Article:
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Technology That Could Double The Effectiveness Of Cancer Drugs Studied At Yale

Date:
January 18, 2005
Source:
Yale University
Summary:
To identify the best treatment for recurrent ovarian cancer, researchers at Yale School of Medicine are studying a technology called the Yale apoptosis assay in combination with another technology called the ChemoFX assay, which could double the response rate to existing drugs.

New Haven, Conn. -- To identify the best treatment for recurrent ovarian cancer, researchers at Yale School of Medicine are studying a technology called the Yale apoptosis assay in combination with another technology called the ChemoFX assay, which could double the response rate to existing drugs.

In patients with recurrent ovarian cancer, it is often difficult to select an effective treatment because the tumor develops resistance to many drugs. Currently, physicians select a drug and must wait about six months to see whether it is effective on a particular patient.

"These two new assays will take the guesswork out of cancer treatment," said lead investigator, Gil Mor, M.D., associate professor of obstetrics and gynecology and reproductive sciences at Yale School of Medicine. "In patients with very limited time left to live, six months can feel like an eternity when they may have to start a whole new course of treatment if it proves ineffective."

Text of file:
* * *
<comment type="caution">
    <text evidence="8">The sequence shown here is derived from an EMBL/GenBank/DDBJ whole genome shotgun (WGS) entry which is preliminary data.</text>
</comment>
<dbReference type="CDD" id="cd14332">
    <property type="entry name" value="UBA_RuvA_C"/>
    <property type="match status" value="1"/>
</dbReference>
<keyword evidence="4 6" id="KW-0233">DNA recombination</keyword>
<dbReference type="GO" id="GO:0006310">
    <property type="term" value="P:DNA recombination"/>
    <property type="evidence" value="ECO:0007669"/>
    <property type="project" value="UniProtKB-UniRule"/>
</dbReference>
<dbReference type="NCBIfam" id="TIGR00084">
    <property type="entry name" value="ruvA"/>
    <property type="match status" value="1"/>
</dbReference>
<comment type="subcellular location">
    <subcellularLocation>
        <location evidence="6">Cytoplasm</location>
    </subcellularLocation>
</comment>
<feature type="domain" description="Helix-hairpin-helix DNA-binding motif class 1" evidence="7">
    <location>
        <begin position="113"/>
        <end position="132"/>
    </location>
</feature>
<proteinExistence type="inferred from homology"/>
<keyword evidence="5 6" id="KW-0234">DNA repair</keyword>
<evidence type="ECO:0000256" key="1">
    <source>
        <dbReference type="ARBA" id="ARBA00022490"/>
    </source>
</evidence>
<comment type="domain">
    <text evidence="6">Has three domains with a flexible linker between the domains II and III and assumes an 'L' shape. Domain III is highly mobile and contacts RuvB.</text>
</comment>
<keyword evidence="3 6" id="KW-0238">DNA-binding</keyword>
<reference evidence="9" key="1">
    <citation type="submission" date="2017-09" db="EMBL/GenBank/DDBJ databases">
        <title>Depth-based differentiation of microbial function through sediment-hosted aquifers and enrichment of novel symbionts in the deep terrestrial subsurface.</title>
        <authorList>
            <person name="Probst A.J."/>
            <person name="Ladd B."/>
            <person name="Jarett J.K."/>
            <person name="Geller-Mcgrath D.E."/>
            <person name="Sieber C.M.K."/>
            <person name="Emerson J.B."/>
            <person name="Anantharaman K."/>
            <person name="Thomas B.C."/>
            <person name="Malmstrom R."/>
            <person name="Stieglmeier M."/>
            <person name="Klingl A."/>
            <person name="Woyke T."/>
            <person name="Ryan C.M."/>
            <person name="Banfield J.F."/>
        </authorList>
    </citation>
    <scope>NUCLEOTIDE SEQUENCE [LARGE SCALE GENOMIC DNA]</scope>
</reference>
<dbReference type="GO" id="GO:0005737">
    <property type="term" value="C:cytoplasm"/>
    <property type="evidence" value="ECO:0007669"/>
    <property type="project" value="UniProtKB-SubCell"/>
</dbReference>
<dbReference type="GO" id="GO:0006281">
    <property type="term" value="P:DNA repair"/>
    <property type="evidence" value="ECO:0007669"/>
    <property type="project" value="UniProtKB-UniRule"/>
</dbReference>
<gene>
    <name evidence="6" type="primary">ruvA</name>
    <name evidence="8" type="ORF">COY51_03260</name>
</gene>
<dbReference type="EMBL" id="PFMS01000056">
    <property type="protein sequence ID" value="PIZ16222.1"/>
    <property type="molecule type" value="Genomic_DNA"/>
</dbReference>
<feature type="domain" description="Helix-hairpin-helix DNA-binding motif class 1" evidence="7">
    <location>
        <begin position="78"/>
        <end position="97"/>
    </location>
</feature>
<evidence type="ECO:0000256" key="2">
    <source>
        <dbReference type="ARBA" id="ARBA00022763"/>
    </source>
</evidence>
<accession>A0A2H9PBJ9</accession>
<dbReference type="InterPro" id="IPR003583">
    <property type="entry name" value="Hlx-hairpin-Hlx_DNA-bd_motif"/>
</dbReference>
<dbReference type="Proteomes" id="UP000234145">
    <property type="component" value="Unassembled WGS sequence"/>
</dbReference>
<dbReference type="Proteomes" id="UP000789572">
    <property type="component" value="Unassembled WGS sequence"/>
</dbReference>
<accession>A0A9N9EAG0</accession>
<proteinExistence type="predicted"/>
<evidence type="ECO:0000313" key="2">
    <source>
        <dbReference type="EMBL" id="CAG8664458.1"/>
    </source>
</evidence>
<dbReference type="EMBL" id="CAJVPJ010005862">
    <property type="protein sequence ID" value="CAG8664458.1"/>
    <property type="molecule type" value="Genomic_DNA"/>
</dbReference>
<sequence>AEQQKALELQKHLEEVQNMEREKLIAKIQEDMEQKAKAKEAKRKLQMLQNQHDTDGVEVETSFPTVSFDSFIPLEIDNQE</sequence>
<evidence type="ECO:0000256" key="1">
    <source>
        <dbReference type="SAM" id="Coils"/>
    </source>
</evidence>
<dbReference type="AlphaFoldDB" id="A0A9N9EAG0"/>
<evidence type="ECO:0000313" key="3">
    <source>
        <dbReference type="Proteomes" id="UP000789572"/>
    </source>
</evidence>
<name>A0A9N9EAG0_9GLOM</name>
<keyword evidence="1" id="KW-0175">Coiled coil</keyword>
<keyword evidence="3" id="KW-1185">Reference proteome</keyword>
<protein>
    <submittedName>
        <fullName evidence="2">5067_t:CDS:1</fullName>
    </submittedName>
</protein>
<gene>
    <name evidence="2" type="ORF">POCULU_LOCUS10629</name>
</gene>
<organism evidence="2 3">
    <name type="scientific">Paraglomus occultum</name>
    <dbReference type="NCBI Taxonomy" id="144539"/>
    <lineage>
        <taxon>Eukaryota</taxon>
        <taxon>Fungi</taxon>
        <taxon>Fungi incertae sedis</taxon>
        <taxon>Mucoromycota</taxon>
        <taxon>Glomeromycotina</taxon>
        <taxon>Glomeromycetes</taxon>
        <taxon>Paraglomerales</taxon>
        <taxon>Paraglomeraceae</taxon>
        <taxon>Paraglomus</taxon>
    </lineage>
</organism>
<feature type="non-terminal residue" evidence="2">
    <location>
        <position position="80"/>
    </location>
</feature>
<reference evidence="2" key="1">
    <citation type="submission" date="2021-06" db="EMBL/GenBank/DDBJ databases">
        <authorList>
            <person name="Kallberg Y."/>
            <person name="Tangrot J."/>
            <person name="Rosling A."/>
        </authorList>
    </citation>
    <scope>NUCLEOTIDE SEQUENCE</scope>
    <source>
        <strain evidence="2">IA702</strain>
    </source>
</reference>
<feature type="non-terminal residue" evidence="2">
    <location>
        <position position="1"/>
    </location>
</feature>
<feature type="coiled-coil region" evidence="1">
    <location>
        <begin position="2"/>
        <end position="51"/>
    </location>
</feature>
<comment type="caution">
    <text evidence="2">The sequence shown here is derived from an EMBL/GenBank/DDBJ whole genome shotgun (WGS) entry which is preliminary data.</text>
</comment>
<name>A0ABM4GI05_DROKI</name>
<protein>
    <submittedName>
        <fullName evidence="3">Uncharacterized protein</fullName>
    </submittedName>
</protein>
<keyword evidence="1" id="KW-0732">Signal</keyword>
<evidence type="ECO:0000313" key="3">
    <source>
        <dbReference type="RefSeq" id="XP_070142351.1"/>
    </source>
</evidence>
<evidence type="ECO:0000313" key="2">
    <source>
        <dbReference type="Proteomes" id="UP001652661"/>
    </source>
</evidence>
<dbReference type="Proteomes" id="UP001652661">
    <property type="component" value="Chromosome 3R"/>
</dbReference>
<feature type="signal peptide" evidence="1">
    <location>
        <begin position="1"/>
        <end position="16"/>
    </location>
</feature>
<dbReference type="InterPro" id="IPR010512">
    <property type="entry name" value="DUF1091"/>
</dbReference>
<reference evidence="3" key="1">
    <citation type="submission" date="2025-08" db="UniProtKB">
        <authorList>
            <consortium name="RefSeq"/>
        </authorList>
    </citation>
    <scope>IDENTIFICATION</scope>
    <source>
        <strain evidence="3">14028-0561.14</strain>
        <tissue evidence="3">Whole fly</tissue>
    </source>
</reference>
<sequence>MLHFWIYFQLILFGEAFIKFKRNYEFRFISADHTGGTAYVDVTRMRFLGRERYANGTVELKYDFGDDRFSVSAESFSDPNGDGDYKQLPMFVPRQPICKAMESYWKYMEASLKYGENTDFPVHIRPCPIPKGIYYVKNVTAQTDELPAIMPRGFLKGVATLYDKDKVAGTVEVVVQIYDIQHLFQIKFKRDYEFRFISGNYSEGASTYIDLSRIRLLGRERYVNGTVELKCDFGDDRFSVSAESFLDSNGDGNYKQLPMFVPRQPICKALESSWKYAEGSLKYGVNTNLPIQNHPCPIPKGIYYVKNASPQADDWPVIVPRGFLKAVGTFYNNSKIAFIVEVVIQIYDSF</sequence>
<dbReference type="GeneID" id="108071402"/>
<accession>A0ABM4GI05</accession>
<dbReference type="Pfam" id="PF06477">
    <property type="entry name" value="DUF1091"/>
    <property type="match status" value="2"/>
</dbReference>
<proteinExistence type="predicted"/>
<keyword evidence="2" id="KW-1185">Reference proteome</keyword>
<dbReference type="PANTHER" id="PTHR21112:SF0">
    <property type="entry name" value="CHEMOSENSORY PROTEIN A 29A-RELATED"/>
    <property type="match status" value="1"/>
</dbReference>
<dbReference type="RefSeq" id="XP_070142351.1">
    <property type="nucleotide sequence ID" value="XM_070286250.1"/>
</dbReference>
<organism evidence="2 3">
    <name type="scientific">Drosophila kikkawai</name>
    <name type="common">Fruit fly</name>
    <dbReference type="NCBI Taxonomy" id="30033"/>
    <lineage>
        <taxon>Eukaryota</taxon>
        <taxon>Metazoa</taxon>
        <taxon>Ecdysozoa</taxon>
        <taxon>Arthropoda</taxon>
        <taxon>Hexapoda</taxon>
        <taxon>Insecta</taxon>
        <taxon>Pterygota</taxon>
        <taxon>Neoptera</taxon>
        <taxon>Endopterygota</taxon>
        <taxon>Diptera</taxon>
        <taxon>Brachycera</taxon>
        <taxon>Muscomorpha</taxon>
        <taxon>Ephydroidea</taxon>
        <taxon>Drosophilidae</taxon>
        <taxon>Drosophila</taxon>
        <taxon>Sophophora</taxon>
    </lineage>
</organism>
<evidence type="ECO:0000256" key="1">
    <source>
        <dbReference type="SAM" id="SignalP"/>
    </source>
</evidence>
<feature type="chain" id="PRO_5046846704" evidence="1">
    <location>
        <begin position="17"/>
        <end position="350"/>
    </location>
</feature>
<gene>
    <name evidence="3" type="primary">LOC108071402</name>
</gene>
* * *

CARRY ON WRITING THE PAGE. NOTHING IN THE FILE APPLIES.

Mor's lab developed the Yale apoptosis assay based on a biological principle that when a drug is effective, it will induce apoptosis (cell death) in the cancer cell. If the cancer cell is resistant to a drug, apoptosis does not occur.

Mor said, "The Yale apoptosis assay will determine whether a drug kills the tumor. The ChemoFX assay will determine whether a drug stops tumor growth. Used together, both assays will distinguish drugs that can stop the growth of the tumor and/or kill the tumor. This was not possible before."

"This test will help physicians predict whether a patient will respond to a specific drug, much like they test bacteria for sensitivity to antibiotics," Mor added.

The technology will be studied with various cancers, beginning with ovarian cancer. The clinical trial is a multi-center study for validation of the assays. Each assay will be evaluated independently and then in combination. The Yale research team partnered with Precision Therapeutics, Inc., (PTI) developers of the ChemoFX assay and is seeking patients from Yale and surrounding communities and from 10 other sites around the country. PTI exclusively licensed the Yale apoptosis assay from Yale. Recruitment for the study will be complete in June 2005, with results available about one year later. The Yale clinical trial is led by Thomas Rutherford, M.D., associate professor of gynecology at Yale School of Medicine.


Story Source:

The above story is based on materials provided by Yale University. Note: Materials may be edited for content and length.


Cite This Page:

Yale University. "Technology That Could Double The Effectiveness Of Cancer Drugs Studied At Yale." ScienceDaily. ScienceDaily, 18 January 2005. <www.sciencedaily.com/releases/2005/01/050110122824.htm>.
Yale University. (2005, January 18). Technology That Could Double The Effectiveness Of Cancer Drugs Studied At Yale. ScienceDaily. Retrieved April 18, 2014 from www.sciencedaily.com/releases/2005/01/050110122824.htm
Yale University. "Technology That Could Double The Effectiveness Of Cancer Drugs Studied At Yale." ScienceDaily. www.sciencedaily.com/releases/2005/01/050110122824.htm (accessed April 18, 2014).

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